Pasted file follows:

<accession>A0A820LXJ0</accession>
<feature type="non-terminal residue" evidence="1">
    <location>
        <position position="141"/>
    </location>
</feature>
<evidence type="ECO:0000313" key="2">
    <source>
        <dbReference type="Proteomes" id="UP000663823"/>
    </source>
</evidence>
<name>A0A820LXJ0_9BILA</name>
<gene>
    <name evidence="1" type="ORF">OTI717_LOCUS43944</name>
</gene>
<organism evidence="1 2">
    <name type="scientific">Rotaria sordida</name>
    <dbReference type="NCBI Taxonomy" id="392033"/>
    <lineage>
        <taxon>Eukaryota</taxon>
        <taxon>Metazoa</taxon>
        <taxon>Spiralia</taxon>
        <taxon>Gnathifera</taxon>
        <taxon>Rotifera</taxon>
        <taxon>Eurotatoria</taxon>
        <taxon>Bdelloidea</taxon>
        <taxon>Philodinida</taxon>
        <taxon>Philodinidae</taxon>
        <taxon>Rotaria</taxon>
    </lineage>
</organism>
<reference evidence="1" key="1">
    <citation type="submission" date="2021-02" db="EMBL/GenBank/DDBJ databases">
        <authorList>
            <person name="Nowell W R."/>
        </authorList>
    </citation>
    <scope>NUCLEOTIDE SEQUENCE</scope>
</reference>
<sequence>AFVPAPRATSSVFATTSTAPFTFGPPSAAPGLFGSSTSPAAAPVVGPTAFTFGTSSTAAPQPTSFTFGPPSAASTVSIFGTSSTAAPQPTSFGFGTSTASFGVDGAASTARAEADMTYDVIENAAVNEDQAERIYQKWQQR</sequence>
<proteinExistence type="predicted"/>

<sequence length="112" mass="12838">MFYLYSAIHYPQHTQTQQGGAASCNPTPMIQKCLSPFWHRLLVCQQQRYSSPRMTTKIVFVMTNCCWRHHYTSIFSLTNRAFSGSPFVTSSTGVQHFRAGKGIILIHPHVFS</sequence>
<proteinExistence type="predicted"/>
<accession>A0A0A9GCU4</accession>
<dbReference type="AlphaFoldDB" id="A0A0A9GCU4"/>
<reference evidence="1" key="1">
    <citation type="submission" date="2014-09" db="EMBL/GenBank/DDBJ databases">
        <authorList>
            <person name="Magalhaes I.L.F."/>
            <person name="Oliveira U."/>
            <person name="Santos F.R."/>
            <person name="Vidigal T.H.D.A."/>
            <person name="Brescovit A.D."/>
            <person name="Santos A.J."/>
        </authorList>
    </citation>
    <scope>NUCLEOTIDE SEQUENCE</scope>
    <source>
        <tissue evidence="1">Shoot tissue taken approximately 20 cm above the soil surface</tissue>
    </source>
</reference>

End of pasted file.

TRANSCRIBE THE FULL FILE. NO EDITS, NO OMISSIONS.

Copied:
<accession>A0A820LXJ0</accession>
<feature type="non-terminal residue" evidence="1">
    <location>
        <position position="141"/>
    </location>
</feature>
<evidence type="ECO:0000313" key="2">
    <source>
        <dbReference type="Proteomes" id="UP000663823"/>
    </source>
</evidence>
<name>A0A820LXJ0_9BILA</name>
<gene>
    <name evidence="1" type="ORF">OTI717_LOCUS43944</name>
</gene>
<organism evidence="1 2">
    <name type="scientific">Rotaria sordida</name>
    <dbReference type="NCBI Taxonomy" id="392033"/>
    <lineage>
        <taxon>Eukaryota</taxon>
        <taxon>Metazoa</taxon>
        <taxon>Spiralia</taxon>
        <taxon>Gnathifera</taxon>
        <taxon>Rotifera</taxon>
        <taxon>Eurotatoria</taxon>
        <taxon>Bdelloidea</taxon>
        <taxon>Philodinida</taxon>
        <taxon>Philodinidae</taxon>
        <taxon>Rotaria</taxon>
    </lineage>
</organism>
<reference evidence="1" key="1">
    <citation type="submission" date="2021-02" db="EMBL/GenBank/DDBJ databases">
        <authorList>
            <person name="Nowell W R."/>
        </authorList>
    </citation>
    <scope>NUCLEOTIDE SEQUENCE</scope>
</reference>
<sequence>AFVPAPRATSSVFATTSTAPFTFGPPSAAPGLFGSSTSPAAAPVVGPTAFTFGTSSTAAPQPTSFTFGPPSAASTVSIFGTSSTAAPQPTSFGFGTSTASFGVDGAASTARAEADMTYDVIENAAVNEDQAERIYQKWQQR</sequence>
<proteinExistence type="predicted"/>

<sequence length="112" mass="12838">MFYLYSAIHYPQHTQTQQGGAASCNPTPMIQKCLSPFWHRLLVCQQQRYSSPRMTTKIVFVMTNCCWRHHYTSIFSLTNRAFSGSPFVTSSTGVQHFRAGKGIILIHPHVFS</sequence>
<proteinExistence type="predicted"/>
<accession>A0A0A9GCU4</accession>
<dbReference type="AlphaFoldDB" id="A0A0A9GCU4"/>
<reference evidence="1" key="1">
    <citation type="submission" date="2014-09" db="EMBL/GenBank/DDBJ databases">
        <authorList>
            <person name="Magalhaes I.L.F."/>
            <person name="Oliveira U."/>
            <person name="Santos F.R."/>
            <person name="Vidigal T.H.D.A."/>
            <person name="Brescovit A.D."/>
            <person name="Santos A.J."/>
        </authorList>
    </citation>
    <scope>NUCLEOTIDE SEQUENCE</scope>
    <source>
        <tissue evidence="1">Shoot tissue taken approximately 20 cm above the soil surface</tissue>
    </source>
</reference>